Recently we began a new series of posts designed to explore Black experiences and discuss racism and injustice. So far we have discussed Juneteenth, Jagmeet Singh's motion to address systemic racism in policing, and featured an interview with teen activist Charlene Rocha.
Throughout this series, we have also reached out to YOU to raise your own voices so we can hear what you think about these issues. This week, we're going to take a moment to feature some of your responses, as we discuss how you can contribute to these movements.
Young voices speak!
Right now, the world is experiencing a lot of activism and protests—demonstrations that are highlighting important injustices. Many of you have been talking about how shocking racial discrimination is to you. You've also hoped that the way forward will be marked by peace and understanding, not hate or anger.
I hope that everyone in the world can get along so my siblings and I can grow up in a peaceful world with no hate.
I don't think I have a question, but it's just mind-boggling that people are discriminated because of their skin colour. I do have a message, here it is! (I made it up.) No matter who shouts at you, fights you, always stick up for your side.
Others have shown admiration for how marginalized communities—such as Indigenous people—have stuck together and held on to their traditions.
I am glad that after a pretty sad history for aboriginal communities, that they never stopped doing what they do.
How do we fit in?
Then there were readers who asked questions about how they fit into this movement.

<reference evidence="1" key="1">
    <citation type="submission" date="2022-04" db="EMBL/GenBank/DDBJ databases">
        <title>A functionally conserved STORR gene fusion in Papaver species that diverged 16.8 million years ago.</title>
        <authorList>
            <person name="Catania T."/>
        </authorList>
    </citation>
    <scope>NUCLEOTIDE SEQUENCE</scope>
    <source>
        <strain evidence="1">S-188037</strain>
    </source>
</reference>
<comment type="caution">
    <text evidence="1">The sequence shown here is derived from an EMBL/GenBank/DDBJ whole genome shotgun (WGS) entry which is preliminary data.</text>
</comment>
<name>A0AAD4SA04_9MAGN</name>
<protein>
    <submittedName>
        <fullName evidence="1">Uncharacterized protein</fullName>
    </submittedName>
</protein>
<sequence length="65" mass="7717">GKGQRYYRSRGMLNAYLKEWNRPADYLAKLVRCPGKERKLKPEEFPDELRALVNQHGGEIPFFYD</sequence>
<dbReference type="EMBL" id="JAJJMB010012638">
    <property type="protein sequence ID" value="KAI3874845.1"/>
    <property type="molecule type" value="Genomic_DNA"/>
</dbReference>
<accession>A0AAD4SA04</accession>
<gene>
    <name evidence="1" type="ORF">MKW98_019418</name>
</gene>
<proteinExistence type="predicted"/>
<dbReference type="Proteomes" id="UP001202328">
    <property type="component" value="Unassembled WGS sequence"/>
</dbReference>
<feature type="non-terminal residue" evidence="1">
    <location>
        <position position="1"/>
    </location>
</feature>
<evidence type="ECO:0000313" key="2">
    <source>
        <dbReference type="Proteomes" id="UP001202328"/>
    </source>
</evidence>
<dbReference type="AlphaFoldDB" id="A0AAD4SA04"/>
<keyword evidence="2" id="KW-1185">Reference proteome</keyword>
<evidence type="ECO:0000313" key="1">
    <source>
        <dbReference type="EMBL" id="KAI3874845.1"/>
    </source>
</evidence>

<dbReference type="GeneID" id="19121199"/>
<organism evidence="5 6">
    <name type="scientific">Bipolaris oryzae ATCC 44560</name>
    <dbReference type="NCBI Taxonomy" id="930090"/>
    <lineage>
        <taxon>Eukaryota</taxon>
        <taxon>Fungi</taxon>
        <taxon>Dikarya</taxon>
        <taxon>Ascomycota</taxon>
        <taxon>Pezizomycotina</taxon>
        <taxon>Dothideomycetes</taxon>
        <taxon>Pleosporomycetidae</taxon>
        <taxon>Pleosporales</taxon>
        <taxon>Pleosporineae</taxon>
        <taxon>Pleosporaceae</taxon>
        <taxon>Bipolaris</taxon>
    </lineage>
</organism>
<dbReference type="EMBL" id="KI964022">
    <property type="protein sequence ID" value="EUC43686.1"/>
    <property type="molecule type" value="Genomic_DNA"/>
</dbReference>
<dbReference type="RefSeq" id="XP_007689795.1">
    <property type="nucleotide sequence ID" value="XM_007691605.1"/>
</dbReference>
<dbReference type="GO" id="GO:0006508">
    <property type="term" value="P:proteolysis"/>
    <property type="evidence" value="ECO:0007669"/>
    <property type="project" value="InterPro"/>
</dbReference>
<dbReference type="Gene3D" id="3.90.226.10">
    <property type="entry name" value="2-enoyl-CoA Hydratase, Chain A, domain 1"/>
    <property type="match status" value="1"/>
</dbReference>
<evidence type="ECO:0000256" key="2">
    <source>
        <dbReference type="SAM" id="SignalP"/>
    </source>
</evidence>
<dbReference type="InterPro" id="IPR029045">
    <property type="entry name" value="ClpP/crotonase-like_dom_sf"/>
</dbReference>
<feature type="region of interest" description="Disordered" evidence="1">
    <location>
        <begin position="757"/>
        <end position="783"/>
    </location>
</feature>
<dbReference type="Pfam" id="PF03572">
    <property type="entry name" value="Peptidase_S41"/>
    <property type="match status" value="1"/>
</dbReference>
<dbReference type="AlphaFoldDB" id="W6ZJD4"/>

Is it good for kids to get involved in social justice issues?
How can we stop prejudice in the world? What steps do kids have to take as children to become policy makers when they grow up?
These are great questions to ask! Is prejudice something that any of us, young or old, can stop? Is activism something we can just jump into? Or does it take some time?
There's no one way to respond, but these questions have answers that we're excited to provide.
We hope that you'll join us next week when we ask these exact questions—and others—in an interview with Toronto school teacher Alicia Dyson, who specializes in empowering her students to be critical thinkers and voices of tomorrow.
In the meantime, if you're like Sonali and Kulsoom and you want to know how to be active in change, we have a post for you! It's an interview done by OWL editor Melissa with four young Canadian activists from YTV's CitizenKid.
Please join us next week as we continue this series.
We want to hear from YOU! Do you have a question on this topic that you'd like answered? Do you have a message of hope or support that you'd like to express? Write us at firstname.lastname@example.org with the subject 'Speak Up!' and join the conversation of change.